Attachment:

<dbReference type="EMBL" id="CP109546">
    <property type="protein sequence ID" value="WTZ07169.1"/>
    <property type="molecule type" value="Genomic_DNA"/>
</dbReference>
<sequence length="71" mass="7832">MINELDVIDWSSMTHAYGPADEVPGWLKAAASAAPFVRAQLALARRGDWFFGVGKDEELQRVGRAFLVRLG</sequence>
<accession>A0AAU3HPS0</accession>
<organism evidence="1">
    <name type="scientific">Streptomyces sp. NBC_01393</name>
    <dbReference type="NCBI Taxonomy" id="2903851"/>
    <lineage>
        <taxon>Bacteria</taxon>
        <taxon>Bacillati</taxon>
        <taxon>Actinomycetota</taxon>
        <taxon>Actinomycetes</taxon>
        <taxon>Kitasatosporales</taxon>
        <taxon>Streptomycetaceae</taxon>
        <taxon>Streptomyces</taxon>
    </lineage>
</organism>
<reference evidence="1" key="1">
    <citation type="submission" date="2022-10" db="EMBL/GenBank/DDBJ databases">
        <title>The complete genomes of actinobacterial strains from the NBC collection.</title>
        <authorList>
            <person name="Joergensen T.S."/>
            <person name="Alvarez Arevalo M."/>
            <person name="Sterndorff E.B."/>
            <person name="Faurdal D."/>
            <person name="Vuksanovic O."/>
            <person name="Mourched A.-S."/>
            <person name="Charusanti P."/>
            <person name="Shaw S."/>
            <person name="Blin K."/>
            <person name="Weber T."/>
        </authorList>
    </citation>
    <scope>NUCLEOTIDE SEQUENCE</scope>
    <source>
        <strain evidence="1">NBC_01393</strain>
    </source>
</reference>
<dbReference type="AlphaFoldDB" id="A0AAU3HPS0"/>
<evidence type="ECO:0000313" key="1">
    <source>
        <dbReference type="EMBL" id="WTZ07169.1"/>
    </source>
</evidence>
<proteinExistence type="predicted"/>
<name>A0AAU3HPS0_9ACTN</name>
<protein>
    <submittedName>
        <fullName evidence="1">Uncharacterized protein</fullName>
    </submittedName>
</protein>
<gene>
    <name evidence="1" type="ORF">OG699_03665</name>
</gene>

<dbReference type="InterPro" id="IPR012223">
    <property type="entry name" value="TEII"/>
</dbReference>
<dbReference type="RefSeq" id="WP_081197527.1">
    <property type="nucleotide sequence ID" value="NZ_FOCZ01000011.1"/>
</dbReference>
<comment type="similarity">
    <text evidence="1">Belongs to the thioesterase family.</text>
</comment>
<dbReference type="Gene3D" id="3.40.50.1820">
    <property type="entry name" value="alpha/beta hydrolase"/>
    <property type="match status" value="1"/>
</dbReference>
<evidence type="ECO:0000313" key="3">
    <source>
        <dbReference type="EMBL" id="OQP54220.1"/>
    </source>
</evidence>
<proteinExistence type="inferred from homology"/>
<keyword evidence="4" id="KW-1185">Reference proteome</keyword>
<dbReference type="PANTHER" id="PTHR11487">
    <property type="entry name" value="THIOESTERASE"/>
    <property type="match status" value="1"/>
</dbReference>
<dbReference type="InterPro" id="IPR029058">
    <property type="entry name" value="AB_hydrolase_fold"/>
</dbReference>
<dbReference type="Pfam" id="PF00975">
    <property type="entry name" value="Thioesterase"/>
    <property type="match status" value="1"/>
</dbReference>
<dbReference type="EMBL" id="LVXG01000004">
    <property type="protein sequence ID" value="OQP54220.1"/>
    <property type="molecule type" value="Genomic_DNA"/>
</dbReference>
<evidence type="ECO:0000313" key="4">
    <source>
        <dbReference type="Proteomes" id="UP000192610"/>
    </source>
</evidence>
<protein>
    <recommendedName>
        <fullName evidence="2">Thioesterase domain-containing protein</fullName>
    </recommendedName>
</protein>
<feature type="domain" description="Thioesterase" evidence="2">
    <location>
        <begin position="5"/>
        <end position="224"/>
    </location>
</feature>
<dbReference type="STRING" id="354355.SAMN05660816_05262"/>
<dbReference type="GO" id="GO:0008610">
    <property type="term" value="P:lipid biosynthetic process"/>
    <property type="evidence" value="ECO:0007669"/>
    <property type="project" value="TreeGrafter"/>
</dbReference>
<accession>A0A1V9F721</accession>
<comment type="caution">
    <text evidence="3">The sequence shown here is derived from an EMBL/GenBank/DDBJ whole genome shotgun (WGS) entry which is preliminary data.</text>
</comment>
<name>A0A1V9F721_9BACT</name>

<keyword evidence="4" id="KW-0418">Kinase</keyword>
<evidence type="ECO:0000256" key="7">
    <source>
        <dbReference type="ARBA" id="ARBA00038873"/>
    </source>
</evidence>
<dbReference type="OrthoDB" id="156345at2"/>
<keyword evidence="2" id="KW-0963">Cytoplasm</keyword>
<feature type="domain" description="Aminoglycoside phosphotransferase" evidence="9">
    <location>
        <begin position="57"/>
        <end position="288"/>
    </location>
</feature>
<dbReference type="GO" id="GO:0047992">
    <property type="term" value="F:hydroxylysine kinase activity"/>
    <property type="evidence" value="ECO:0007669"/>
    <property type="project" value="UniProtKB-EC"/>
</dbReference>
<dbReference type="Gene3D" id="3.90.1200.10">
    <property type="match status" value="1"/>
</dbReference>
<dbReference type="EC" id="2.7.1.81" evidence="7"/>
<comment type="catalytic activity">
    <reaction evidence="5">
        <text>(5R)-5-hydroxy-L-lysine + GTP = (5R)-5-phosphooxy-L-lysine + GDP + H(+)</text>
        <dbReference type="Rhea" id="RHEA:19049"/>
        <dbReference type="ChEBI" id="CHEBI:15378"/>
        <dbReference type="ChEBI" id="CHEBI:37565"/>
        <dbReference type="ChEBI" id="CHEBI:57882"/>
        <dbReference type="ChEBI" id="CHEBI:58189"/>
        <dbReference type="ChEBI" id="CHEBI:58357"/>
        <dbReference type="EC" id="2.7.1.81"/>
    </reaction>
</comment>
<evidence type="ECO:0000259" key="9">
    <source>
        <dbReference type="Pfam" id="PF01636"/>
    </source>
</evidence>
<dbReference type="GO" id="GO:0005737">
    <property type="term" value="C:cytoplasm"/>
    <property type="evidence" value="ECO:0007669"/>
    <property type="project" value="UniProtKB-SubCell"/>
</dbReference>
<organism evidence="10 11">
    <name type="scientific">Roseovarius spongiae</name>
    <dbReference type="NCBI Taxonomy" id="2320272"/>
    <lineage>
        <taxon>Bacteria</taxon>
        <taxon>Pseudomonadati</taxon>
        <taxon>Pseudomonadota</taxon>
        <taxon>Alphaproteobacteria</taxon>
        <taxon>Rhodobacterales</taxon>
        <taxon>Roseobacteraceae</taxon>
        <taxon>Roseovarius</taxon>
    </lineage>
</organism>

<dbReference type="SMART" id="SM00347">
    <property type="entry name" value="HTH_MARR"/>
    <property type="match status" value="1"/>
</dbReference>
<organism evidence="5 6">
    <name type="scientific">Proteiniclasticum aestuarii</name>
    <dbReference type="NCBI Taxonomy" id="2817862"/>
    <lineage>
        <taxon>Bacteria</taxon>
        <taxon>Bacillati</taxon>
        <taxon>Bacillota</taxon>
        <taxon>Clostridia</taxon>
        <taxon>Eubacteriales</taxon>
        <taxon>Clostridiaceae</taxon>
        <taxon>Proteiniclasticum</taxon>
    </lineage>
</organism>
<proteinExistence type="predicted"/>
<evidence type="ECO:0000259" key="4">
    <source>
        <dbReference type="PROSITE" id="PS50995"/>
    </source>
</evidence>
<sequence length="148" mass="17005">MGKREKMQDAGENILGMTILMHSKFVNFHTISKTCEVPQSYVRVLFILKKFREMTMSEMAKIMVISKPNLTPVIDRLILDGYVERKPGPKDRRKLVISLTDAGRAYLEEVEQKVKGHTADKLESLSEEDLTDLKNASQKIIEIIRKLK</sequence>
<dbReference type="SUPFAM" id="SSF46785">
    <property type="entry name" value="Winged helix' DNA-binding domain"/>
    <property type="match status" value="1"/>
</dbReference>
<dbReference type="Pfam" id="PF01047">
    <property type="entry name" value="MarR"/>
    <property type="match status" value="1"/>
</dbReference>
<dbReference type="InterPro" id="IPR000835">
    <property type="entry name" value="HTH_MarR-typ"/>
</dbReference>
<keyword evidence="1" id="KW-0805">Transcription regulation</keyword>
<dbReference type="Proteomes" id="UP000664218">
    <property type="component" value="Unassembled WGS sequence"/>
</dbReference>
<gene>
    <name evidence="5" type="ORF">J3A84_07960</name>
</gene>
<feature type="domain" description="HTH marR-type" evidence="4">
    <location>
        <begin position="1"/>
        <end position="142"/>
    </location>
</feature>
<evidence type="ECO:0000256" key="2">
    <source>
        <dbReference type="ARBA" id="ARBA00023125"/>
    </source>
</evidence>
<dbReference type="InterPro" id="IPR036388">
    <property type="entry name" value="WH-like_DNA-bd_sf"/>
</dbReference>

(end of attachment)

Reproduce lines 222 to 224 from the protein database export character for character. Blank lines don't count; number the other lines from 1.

        <end position="142"/>
    </location>
</feature>